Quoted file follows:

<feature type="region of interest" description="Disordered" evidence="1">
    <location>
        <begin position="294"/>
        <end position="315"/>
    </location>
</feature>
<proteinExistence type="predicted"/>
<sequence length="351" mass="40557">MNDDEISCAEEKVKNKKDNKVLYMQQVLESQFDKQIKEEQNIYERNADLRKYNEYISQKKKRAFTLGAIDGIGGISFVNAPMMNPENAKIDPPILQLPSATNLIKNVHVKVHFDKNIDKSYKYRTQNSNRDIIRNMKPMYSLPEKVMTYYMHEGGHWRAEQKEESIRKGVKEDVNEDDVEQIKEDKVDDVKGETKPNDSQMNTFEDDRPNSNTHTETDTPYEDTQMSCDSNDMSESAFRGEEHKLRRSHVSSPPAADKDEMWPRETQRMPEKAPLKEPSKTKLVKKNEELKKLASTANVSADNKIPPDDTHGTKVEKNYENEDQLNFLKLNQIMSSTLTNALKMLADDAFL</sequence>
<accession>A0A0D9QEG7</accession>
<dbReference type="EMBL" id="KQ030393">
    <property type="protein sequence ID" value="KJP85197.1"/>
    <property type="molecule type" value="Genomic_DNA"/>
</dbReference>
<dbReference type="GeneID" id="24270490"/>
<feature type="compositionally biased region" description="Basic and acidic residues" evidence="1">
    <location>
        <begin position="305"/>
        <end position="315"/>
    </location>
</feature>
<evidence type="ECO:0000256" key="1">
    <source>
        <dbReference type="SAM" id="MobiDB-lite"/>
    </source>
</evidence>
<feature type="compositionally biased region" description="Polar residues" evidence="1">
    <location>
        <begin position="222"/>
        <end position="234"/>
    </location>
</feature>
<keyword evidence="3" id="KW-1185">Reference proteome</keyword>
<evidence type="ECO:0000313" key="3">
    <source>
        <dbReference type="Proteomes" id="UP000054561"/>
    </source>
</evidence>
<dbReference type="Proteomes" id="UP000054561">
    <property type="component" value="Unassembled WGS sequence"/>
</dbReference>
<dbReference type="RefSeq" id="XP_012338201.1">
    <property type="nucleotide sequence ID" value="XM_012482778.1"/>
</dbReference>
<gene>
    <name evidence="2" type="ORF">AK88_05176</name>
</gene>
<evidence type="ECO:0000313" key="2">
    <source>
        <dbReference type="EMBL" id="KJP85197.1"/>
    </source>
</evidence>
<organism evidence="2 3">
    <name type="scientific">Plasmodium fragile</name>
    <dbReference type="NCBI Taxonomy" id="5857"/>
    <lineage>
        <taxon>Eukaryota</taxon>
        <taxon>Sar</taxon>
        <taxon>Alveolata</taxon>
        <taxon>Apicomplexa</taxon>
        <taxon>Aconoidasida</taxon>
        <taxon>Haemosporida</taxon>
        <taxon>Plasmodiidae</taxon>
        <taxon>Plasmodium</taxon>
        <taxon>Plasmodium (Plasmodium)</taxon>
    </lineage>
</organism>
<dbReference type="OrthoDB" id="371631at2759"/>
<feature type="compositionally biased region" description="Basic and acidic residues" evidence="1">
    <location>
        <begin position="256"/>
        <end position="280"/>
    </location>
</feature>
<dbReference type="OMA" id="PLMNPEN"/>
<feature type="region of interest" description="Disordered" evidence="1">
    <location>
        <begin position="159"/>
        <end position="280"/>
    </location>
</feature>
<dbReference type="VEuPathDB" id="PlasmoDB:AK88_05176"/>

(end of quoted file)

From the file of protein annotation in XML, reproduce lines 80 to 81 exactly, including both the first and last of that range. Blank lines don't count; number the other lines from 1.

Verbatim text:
</feature>
<dbReference type="VEuPathDB" id="PlasmoDB:AK88_05176"/>